[0041] Micro Satellite Analysis

[0042] Micro satellite analysis with 16 markers was performed on genomic DNA from the two piglets born alive, the recovered fetus, the recipient and the boar from which the donor cells were taken (Table 2). Genomic DNA from the fetus FC10, the two live piglets, the boar from which donor cells were derived and the recipient which gave birth to the piglets were sent as coded samples to Celera-AgGEN (Davis, Calif.) for micro satellite analysis. The micro satellite analysis consisted of 16 polymorphic porcine loci consisting of different multimers of dinucleotide repeats. The PCR primer sequences for these loci are proprietary to Celera-AgGEN. One of the markers was indeterminate in all five samples. For the remaining 15 markers an identical genotype was obtained for 39-1, 39-2, FC10 and the boar 1-12. The recipient, 2077, had a different genotype for 13 of the 15 markers. The result of this analysis confirmed that the two piglets and the recovered fetus were genetically identical to each other and to the boar from which the cells were taken. 2

TABLE 2
Micro satellite analysis of cloned pigs.
CloneClone
RecipientBoar 1-1239-139-2Fetus FC10
LocigenotypesGenotypesGenotypesGenotypesGenotypes
S0059150/158150/150150/150150/150150/150
S0070279/279295/295295/295295/295295/295
S0122NDNDNDNDND
S0226192/192180/180180/180180/180180/180
SW1430160/160160/166160/166160/166160/166
SW2160175/183187/187187/187187/187187/187
SW24109/109109/109109/109109/109109/109
SW2411179/203195/223195/223195/223195/223
SW2623136/136136/140136/140136/140136/140
SW72110/110114/114114/114114/114114/114
SW840129/129121/129121/129121/129121/129
SW893109/123117/117117/117117/117117/117
SW902202/202202/204202/204202/204202/204
SW936 95/109 95/109 95/109 95/109 95/109
SWC27139/163163/167163/167163/167163/167
TNFB161/170164/185164/185164/185164/185

[0043] The data presented in Example 1 demonstrate that nuclear transfer in the pig can be accomplished with cells isolated from a 4 month old boar and that these cells can be cultured, cryopresetved and clonally expanded prior to use as nuclear donors.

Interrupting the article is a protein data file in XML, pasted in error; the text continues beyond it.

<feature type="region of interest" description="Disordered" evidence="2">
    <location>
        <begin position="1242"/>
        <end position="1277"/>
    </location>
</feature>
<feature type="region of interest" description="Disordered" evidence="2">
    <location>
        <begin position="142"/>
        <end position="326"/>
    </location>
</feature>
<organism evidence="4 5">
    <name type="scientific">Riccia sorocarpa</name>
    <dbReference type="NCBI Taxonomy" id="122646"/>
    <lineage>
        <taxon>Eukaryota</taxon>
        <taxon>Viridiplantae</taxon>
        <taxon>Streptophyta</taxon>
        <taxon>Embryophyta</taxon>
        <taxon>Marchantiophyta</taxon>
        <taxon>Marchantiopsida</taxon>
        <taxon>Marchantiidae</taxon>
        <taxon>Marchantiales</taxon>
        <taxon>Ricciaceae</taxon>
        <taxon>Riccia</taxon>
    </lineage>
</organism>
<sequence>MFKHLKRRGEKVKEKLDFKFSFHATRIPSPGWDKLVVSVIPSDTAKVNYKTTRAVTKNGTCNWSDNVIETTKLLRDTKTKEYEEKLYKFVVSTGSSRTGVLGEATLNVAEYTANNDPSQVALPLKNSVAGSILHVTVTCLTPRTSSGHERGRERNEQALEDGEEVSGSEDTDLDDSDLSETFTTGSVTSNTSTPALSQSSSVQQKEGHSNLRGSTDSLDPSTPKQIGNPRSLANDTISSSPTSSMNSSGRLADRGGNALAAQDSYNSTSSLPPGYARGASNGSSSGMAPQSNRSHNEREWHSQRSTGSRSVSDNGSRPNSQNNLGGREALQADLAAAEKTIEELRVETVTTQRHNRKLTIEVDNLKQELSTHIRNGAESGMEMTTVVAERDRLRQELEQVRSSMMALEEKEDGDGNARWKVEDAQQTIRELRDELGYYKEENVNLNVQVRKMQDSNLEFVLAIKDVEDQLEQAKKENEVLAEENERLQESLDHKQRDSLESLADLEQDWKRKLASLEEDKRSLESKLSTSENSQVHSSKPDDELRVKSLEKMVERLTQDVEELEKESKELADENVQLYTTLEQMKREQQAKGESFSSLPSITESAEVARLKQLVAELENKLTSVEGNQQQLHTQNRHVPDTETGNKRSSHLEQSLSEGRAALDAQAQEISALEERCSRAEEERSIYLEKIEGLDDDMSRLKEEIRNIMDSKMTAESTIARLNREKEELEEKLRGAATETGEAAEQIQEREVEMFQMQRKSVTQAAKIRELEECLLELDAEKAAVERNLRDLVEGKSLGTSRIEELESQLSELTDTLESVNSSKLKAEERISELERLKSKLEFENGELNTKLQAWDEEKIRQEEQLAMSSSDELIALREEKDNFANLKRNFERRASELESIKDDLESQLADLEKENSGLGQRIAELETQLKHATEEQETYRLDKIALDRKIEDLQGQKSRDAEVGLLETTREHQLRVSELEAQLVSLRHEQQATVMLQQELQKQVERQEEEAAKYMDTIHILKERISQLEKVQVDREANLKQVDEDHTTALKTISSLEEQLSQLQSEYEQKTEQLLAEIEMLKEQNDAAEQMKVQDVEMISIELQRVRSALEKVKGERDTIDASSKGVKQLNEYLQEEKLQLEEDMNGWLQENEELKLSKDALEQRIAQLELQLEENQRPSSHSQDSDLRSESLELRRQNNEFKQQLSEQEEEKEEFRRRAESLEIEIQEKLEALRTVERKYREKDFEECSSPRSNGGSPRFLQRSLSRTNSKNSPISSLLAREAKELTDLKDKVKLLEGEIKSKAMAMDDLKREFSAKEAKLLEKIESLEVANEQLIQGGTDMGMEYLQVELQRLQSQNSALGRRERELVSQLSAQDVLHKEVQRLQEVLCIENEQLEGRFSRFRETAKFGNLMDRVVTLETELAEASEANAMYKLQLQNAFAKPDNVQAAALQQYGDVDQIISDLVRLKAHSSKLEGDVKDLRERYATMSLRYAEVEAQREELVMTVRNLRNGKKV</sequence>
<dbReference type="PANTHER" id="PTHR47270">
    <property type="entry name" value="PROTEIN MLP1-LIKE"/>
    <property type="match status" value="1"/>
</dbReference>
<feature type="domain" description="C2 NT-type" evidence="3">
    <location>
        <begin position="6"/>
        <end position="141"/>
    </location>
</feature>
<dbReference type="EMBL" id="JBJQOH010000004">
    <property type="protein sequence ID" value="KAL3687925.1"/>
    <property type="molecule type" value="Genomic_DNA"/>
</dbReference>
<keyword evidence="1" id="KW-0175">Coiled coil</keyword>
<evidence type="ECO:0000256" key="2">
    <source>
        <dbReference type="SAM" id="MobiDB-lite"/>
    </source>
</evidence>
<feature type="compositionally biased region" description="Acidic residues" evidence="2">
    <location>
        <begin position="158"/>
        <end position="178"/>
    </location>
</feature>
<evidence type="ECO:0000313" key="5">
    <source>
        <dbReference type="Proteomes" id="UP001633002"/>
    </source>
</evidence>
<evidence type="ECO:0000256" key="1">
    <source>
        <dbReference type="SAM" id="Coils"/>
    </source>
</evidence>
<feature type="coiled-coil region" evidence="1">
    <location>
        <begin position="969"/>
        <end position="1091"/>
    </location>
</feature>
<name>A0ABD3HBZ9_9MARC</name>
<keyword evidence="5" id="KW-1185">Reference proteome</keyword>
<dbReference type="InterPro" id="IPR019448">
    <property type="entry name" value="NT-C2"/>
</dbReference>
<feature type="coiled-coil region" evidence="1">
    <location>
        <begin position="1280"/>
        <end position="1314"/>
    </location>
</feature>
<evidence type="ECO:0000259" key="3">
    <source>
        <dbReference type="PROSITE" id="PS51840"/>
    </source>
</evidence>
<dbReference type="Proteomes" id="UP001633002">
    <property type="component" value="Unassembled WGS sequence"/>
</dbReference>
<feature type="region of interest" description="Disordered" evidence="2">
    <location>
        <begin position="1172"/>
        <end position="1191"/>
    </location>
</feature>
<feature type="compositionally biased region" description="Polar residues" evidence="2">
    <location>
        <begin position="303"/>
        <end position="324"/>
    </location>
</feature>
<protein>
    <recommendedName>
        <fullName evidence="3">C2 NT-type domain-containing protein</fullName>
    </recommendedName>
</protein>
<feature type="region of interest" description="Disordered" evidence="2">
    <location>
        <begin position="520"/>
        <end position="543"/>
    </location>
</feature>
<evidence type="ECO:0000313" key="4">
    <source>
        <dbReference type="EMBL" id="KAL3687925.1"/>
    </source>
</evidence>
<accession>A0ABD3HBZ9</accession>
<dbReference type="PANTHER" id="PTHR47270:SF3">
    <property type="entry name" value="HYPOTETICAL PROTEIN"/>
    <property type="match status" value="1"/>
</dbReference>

[0044] The rate of development to term or near term reported here is similar to other published studies for porcine somatic cell nuclear transfer (Betthauser et al., 2000; Polejaeva et al., 2000; Onishi et al., 2000). The number of embryos transferred to each recipient in this study is comparable to that reported by Polejaeva et al. (2000), but considerably less than that reported by Betthauser et al. (2000). Intermediate efficiencies such as fusion rate and cleavage rate were not determined in these experiments. In other experiments fusion rates have been determined by staining the embryos the day after fusion. In these cases fusion rates are highly variable for different groups of oocytes but average approximately 50%. In these experiments and those reported earlier, the number of live animals born have been too small to accurately assess the efficiency of the techniques used. In contrast to other reports of pig somatic cell cloning (Polejaeva et al., 2000; Onishi et al., 2000) these cells were neither serum starved nor contact inhibited prior to use for nuclear transfer. Successful nuclear transfer with cells not subjected to serum starvation could be significant since it has been reported that porcine fibroblasts underwent extensive DNA fragmentation after three days of serum starvation (Kues et al., 2000).

[0045] The construct utilized in these experiments was designed to inactivate the α 1,3-galactosyltransferase (GT) gene and contained a puromycin resistance gene for selection. When genomic DNA from FC10 and the two live born clones were analyzed, this gene was not targeted nor was the puromycin resistance gene present. One explanation for the failure to detect the puromycin resistance gene after puromycin selection is the so called “by-stander effect”. Expression of an antibiotic resistance gene in some cells could confer antibiotic resistance to nearby cells either by direct contact between cells or secretion of the gene product into the medium. A similar result has been reported with neomycin selected porcine fetal fibroblasts (Betthauser et al., 2000).